Taking Refuge from Obligations
Copyrighted by Lorna Tedder. Originally published in Third Degree and Rising.
We’re supposed to meet the new General, so we’ve been told what time to be ready to shake his hand in the introductions. The meeting before him ran a little late, so we’re waiting in the hallway and my colleagues from down the hall are talking about their relationships.
One woman, in her mid-30’s and married for the third or fourth time, is bitching yet again about her husband and what an idiot he is and how she can’t do anything with him. She’s been with him for less than a year, and I’m tired of hearing it.
“If he makes you so miserable,” I say, taking a page from my own book, “then why are you with him? Divorce him and move on.”
She looks at me, astonished. “Are you kidding? Why would I divorce him? He’s loaded!”
“Well, if you do,” says another female colleague who’s close to retirement age, “just don’t wait until too late to look for another man. I’ve been married to my second husband for almost ten years and every day is sheer hell.” Then she shrugs. “It’s hard to find a husband when you’re over 40. You just have to take whatever you can get.”
Just when I don’t think it can’t get any worse, the guy holding up the wall chimes in. “So bury yourself in your work. Like I do. Put in 80 hours a week and volunteer for every business trip you can get. It’s good for your career, and besides, you can stay married to somebody for a long time if you have a refuge.”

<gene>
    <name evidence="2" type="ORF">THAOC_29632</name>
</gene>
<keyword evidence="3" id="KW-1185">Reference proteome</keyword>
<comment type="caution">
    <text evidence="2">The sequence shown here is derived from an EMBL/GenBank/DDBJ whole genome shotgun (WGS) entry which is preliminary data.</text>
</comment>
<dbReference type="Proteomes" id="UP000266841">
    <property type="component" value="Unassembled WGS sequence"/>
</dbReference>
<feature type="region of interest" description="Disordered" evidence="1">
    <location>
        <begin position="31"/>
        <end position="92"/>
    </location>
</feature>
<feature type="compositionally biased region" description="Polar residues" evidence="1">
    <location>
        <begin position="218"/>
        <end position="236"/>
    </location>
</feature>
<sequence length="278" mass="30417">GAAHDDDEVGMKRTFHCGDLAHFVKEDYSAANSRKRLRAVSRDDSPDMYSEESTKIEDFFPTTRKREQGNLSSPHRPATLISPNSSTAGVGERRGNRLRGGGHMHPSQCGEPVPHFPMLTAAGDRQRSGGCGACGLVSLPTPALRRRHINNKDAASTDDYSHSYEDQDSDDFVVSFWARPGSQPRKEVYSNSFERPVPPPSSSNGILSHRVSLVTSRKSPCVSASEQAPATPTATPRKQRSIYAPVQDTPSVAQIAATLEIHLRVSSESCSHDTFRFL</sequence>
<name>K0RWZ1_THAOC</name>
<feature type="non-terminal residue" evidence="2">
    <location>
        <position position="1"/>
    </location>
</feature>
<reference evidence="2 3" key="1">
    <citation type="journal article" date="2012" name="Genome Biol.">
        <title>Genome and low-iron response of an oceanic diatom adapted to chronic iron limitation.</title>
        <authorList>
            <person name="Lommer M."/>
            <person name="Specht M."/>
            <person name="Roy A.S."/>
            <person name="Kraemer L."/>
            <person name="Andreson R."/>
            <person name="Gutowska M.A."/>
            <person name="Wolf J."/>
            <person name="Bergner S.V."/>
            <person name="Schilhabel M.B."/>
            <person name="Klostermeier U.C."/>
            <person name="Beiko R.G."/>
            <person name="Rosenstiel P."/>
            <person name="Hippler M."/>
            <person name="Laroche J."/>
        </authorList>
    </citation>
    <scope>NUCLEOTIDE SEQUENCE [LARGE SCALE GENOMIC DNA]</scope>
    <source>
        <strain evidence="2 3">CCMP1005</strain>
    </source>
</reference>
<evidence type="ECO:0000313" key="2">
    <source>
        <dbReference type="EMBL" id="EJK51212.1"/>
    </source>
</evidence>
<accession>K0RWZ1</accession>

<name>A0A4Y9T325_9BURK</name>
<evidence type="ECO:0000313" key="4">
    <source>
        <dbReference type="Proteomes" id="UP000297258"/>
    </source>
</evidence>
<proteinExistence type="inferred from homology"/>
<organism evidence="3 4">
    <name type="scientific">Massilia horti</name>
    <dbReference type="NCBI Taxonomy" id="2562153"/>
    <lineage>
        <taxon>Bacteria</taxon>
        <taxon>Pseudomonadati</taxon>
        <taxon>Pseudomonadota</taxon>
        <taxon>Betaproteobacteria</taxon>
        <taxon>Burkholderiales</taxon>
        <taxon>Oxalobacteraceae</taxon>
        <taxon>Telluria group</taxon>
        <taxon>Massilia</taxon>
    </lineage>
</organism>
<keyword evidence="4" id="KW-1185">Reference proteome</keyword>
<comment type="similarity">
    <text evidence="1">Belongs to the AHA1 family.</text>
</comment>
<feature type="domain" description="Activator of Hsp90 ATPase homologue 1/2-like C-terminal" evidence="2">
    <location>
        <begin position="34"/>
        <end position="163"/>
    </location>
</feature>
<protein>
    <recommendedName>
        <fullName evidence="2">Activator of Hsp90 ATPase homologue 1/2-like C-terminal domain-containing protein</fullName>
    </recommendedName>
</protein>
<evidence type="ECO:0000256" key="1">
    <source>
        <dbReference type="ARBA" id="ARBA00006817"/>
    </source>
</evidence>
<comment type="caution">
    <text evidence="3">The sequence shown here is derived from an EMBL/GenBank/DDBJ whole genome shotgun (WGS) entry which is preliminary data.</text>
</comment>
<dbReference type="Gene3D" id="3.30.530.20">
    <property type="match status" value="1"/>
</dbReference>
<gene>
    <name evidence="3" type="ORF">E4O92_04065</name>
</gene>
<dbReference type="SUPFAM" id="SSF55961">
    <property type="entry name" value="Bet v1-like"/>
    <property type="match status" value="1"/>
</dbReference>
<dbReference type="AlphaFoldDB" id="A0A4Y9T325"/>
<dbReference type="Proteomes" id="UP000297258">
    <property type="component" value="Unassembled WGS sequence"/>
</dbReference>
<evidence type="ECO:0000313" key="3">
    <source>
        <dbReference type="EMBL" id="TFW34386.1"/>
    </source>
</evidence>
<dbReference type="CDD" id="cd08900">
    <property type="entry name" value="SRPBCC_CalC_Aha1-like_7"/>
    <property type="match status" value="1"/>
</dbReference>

Refuge. I’ve heard that term before. I heard it used in my ex’s family, meaning a place you use mentally and often physically to stay away from your mate. A job. Overtime. Business trips. Friends. Athletics. Even drugs, alcohol, other addictions. I think most of the people I know use work as their way to avoid their families, especially if the work is enjoyable or makes them feel good about themselves and everything at home makes them feel…not so good.
I hate the implication that you need a place of refuge from your mate. Yes, time away. Yes, space. Yes, time to yourself. All that. But refuge ? No, not just refuge . I’ve always liked the idea of refuge with or in a mate, but refuge from? It’s a war phrase. Refuge with or in is, to me, sanctuary. Isn’t it possible to enjoy sanctuary with someone and still be able to give each other time and space for other interests?
“Why,” I ask my colleague, “would you want to be married to someone you feel you have to take refuge from on a daily basis?”
He frowns at me as if I don’t get it—and I do but at the same time, I don’t. “I have a responsibility,” he says. “My marriage is an obligation.”
And so from this conversation, I leave with a new guideline for my life: I want all my relationships to feel not like obligations but like gratifying experiences. Whether it’s friends, lovers, or business, if it feels more obligatory than gratifying, then it’s time for me to reconsider the partnership.